U.S. bonds held on to earlier losses on Wednesday after the Treasury auctioned $24 billion in 10-year notes at a high yield of 2.795 percent. The bid-to-cover ratio, an indicator of demand, was 2.54.
The market is now bracing for the Treasury's auction of $16 billion in 30-year bonds on Thursday.
On Tuesday, yields on U.S. 30-year bonds climbed to a three-week peak, while that of 10-year notes hit a two-week high after the U.S. House of Representatives passed a measure on the U.S. debt ceiling and new Federal Reserve chair Janet Yellen vowed to maintain the bank's current strategy of reducing asset purchases at a gradual pace.
The House approved a one-year extension of federal borrowing authority after Republicans caved in to President Barack Obama's demands to allow a debt-limit increase without conditions.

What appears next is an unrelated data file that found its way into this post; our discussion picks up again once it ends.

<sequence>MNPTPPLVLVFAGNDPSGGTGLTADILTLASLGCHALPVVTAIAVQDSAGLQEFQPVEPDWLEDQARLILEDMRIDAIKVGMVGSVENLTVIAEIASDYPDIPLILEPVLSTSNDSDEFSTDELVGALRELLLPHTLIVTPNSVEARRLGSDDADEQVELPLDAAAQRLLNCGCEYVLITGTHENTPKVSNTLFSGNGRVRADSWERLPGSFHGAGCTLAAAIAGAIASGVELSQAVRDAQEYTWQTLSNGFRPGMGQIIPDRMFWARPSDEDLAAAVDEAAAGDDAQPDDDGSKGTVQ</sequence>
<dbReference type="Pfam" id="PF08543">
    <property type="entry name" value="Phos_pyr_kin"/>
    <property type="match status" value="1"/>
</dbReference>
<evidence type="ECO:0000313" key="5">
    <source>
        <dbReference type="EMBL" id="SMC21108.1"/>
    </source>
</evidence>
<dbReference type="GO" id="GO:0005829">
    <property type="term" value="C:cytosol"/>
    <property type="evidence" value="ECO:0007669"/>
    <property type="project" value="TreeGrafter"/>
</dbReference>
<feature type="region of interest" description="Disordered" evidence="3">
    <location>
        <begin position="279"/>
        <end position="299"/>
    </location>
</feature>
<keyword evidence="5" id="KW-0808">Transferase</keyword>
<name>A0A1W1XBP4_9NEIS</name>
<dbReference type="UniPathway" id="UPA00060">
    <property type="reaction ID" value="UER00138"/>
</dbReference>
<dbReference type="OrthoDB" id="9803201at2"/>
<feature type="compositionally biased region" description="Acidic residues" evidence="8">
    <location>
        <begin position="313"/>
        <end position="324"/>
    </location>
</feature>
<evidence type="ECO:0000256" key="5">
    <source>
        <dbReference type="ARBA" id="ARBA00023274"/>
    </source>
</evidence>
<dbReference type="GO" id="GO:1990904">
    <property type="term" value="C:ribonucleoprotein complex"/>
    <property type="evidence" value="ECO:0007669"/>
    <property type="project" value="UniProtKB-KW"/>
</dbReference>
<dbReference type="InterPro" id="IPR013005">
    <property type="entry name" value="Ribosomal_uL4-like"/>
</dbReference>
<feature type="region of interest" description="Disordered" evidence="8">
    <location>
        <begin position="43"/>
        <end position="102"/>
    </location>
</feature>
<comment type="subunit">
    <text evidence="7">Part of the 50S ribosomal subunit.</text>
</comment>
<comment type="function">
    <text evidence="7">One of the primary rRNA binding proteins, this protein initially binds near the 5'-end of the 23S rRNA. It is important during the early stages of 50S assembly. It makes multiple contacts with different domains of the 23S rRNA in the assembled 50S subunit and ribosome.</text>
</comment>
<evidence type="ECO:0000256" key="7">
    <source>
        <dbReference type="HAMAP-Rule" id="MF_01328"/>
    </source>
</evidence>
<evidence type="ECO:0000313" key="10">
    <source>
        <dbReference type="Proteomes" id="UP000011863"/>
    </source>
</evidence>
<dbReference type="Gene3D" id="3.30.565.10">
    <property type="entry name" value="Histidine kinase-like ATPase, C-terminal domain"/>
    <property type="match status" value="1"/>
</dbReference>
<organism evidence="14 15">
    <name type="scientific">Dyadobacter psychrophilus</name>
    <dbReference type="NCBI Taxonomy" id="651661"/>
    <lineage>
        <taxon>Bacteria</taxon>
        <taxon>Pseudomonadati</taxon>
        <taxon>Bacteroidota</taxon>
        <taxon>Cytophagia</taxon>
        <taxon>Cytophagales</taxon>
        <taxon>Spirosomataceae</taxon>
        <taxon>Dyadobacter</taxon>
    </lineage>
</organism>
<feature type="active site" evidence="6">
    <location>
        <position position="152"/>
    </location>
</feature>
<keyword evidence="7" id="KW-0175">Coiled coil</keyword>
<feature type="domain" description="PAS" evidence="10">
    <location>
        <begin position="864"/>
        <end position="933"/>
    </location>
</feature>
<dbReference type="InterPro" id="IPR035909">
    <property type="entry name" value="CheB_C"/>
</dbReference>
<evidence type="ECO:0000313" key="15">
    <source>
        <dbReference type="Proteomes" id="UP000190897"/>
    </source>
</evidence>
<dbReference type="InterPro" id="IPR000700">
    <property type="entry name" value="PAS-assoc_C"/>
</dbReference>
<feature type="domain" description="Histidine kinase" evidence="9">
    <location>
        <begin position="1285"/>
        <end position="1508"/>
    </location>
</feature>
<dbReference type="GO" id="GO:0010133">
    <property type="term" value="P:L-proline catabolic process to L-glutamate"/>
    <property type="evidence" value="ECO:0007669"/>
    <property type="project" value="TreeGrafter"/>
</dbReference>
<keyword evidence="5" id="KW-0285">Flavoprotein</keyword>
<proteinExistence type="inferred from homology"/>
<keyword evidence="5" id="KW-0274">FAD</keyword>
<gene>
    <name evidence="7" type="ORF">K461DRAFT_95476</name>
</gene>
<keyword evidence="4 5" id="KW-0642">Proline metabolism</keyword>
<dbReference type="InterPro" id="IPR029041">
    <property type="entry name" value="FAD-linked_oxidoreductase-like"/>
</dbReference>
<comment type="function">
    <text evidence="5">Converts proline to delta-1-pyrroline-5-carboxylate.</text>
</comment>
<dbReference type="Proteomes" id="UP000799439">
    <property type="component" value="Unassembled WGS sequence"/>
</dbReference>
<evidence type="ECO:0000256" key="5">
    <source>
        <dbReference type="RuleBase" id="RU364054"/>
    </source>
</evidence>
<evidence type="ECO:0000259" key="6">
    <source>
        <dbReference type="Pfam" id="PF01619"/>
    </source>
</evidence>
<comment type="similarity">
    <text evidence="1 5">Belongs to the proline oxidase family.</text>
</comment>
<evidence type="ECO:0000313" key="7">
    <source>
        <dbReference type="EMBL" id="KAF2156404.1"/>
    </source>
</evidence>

(Read more: Bad jobs reports won't change tapering: Yellen)
The 221-201 vote was a stark contrast with the confrontational fiscal tactics House Republicans have used over the past three years, resulting in last October's 16-day government shutdown.
"This is a spillover from Yellen. It's also the whole debt-ceiling resolution," said David Coard, head of fixed income sales and trading at Williams Capital Group in New York.
"So overall, there's less uncertainty. I know that the debt-ceiling resolution had a negative effect on the bills, but it had a positive effect on the longer end. So it all came together to see the selloff that we're seeing."
Also on Tuesday, Yellen said it would take a notable change in the U.S. economic outlook—a significant deterioration in the job market, or if inflation does not rise—for the Fed to pause its tapering plan.
Benchmark 10-year Treasurys were last down 9/32 in price to yield 2.76 percent, their strongest level since Jan. 29.
Meanwhile, 30-year bonds fell 19/32 in price to yield 3.72 percent.